I’d heard a lot about the place but never been. As such, this year’s July 4th weekend ended up being the perfect time to finally go into and around Detroit.
First thing’s first on a national holiday weekend, and that’s entertainment. At mid-day on the Friday before Independence Day, the best entertainment around Farmington Hills, Michigan, is found at Marvin’s Marvelous Mechanical Museum. Tucked in the back part of a suburban stripmall, this hokey enclave is stocked with all sorts of coin-operated arcade games, mechanical puppet ensembles, and animatronic fortune-telling figures that have no reservations calling you dumb (or even a schmuck). Naturally, the kistch Marvin has collected and curated is superb.
Belle Isle, the recreational river island park between the US and Canada, was the next destination for Independence Day eve. The onsite Conservatory proved largely green and leafy within its Tropical House–but also detailed in a floral manner, with orchids, and with a fruity touch, with pineapples.
Appropriately, the Fernery section was replete with ferns, while the Cactus House was more arid in atmosphere and (often) spiky on its plants’ surfaces.
Because the Detroit Institute of Arts is currently featuring Frida Kahlo’s art, the Conservatory placed placards by select flora to indicate which plants were native to Mexico.
Belle Isle proved an easy-going place to tour. While there, we also visited its aquarium and nature zoo, then walked down a long dock and passed by a small beach. Additionally, the island was a pleasant vantage point to observe the urban skyscrapers.
On the actual day of July 4th, we decided that Greenfield Village, an outdoor museum complex full of historical structures (many of which were collected by Henry Ford), was the best spot to pay homage to American heritage. Greenville Village hosts attractions like the house where Wright brothers grew up and the bicycle shop where they worked.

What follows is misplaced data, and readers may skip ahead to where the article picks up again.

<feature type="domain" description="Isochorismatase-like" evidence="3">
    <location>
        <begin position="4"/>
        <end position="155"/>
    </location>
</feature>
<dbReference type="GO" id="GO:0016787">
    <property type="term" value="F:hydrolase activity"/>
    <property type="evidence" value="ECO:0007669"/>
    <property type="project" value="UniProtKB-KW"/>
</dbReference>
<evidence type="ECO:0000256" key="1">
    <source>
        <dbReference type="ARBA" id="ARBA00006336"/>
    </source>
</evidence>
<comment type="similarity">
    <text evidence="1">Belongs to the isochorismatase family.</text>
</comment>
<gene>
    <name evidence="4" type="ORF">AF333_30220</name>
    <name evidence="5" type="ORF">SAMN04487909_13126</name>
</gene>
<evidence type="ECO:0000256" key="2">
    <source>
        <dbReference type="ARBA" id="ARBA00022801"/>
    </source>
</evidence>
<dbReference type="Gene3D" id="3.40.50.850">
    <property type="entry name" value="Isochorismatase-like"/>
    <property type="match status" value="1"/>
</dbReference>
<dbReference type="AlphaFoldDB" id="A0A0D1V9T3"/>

Hailing from 17th Century Cape Cod, Farris Mill, what is said to be America’s oldest windmill, now stands mightily at Greenfield Village.
The upper level of Thomas Edison’s Menlo Park laboratory offers quite the cornucopia of jarred chemicals. Except apparently a number of scientific materials were confiscated for being unsafe several decades ago, so a decent deal of empty glass bottles remain on the shelves. The days of freely tinkering with mercury are long gone.
Such was the case in Greenfield Village’s tintype studio. Tintypes were a photographic medium that were popular prior to film, and mercury was used to develop images. While the onsite darkroom is no longer functional, present-day visitors are still welcome to sit in the spot where sitters of days past sat, sunned by the ethereal rays of natural lights, to have their digital portraits instantly taken.
The night of July 4th we spent cruising through town, eventually parking the car and walking to a lawn that surrounded a suburban shopping plaza’s parking lot in time to see the fireworks show. Traditions are traditions, and it’s comforting to learn that one like colorful explosives in the night sky is preserved across the different states.
For the 5th, we visited the city’s Midtown district to go to the Detroit Institute of Arts. While we didn’t make the Frida Kahlo/Diego Rivera special show due to long waiting times and frightful lines, we did check out the latter artist’s permanent murals that he painted around the Rivera Court.
The settings were crowded, but museum patrons could still hone in on the infinite details that comprised these massive works, be it managers’ greedy facial expressions or fiery backdrops of industrial production.
From cruising across the multi-lane highway roads to walking through the preserved domestic settings of domestic inventors to sampling bits of of foreign culture, the Detroit metro area ended up being a region that was full of educational opportunities and American representation.